D&D General When my campaign went to the dogs ...

vrykyl

Explorer
Just as every Dungeon Master has a personal style for running the game, so too do we often have a “signature”—a small element that runs common in many of our campaigns. Something that seems to crop up regardless of the other elements in the story.

Me? I love dogs. Without me specifically planning it, I’ve included dogs as a significant element in the last three campaigns I’ve run—including a streaming game from 2018 that’s still viewable online.

More recently I’ve put together a campaign that includes a few friends from my original game group going back to the 1980s, a heavily modified version of my published adventure A Delve In The Cave. As written, there is an NPC named Vaughn who is a ruthless vintner who incidentally raises and trains mastiffs, who guard his property fiercely and loyally.

In the second session of our campaign the party decided to track some goblin bandits back to a ruined keep they were using as their base of operations, and Vaughn offered his personal guard dog—a huge and well-trained brute named Caliban—to assist the party.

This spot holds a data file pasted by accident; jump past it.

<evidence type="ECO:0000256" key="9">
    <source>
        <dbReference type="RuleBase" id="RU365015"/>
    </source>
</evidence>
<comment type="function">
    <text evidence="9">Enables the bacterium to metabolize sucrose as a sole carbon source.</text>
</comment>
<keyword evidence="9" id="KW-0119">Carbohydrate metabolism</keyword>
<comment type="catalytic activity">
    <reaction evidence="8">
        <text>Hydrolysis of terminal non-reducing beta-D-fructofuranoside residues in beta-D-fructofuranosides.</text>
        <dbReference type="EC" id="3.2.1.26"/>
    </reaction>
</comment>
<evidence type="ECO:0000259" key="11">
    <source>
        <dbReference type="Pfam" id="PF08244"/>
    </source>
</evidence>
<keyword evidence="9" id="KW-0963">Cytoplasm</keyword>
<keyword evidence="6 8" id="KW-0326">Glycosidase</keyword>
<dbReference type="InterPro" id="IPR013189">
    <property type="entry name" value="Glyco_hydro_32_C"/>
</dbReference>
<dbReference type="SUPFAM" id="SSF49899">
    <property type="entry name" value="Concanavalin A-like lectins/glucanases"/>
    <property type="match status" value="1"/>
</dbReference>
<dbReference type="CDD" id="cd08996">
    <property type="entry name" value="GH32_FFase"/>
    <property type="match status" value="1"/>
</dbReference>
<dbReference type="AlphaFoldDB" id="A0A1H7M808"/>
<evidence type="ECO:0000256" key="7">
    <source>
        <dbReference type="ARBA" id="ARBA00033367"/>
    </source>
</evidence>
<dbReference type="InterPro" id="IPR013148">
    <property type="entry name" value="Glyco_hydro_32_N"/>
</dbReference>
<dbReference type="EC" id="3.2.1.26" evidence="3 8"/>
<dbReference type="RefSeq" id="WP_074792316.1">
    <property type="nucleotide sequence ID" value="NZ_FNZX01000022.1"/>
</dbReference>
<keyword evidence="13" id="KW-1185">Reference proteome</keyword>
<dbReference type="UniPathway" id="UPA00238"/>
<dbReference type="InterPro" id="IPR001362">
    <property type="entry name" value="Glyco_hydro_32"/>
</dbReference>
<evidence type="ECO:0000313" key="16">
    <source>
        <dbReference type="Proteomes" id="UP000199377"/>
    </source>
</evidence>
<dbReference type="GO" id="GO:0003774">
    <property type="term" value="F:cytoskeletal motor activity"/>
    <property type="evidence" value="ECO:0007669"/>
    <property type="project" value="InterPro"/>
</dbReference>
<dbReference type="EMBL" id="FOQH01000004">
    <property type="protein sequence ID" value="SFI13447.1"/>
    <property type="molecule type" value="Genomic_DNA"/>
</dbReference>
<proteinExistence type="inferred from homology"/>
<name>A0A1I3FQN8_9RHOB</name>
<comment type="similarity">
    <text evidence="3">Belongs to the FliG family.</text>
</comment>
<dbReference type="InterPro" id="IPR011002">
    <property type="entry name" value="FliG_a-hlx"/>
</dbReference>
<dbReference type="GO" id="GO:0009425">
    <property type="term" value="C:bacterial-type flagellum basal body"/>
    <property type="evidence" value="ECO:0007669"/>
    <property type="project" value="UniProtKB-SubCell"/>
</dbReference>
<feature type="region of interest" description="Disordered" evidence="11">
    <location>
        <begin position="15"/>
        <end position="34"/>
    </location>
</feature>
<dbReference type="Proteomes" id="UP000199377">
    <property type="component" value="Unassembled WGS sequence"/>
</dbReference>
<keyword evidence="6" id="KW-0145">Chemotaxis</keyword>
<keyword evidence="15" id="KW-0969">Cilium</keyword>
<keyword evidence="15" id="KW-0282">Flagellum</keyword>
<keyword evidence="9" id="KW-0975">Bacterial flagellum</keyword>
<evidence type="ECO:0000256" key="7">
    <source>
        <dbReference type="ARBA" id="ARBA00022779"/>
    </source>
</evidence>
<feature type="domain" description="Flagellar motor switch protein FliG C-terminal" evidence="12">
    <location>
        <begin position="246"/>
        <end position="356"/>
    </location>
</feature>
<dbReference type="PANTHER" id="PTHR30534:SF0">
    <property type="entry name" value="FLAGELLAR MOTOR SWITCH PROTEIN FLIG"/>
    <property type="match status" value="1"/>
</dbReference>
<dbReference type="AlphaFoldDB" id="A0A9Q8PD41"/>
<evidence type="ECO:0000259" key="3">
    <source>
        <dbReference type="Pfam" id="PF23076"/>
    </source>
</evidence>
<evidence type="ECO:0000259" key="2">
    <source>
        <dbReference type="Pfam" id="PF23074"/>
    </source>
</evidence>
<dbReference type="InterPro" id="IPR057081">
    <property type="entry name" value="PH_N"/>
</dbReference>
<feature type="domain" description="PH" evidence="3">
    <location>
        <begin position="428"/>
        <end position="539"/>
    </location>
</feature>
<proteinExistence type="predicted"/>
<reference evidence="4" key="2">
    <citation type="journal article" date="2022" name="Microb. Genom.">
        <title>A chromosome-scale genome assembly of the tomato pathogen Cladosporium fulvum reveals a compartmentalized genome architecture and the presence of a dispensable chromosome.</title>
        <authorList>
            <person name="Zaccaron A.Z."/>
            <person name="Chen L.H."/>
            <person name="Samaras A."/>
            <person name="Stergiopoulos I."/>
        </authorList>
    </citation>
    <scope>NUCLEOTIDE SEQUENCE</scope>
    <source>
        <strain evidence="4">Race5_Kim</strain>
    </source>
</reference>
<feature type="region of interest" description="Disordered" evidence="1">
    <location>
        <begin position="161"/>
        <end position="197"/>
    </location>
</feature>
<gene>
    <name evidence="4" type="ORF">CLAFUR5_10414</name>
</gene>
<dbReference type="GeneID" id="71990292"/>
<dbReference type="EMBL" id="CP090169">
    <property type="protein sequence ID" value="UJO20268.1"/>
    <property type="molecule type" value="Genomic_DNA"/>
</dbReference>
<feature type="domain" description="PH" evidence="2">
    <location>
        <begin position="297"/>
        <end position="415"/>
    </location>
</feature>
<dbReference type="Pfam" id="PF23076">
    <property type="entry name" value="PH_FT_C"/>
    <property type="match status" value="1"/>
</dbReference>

r/dndstories - When My D&D Campaign Went to the Dogs
You can see him over on the left being a very good boy.

This was a one-time thing, meant to keep the party’s rough combat capabilities the same as six-person group, since another player was going to be joining the following session. But it turns out that the group liked having a big dog with them Very Much, so when negotiating a new contract with Vaughn, the party wizard insisted they get a puppy from the most recent litter.

Enter: Shovelface. It was never part of my original plan, but the group not only obtained a 9-week-old mastiff puppy, but they took it with them into a dark and scary forest.

For your enjoyment, you can check out the decisions and rules I used when incorporating these dogs into the game: Puppies & Passageways
 

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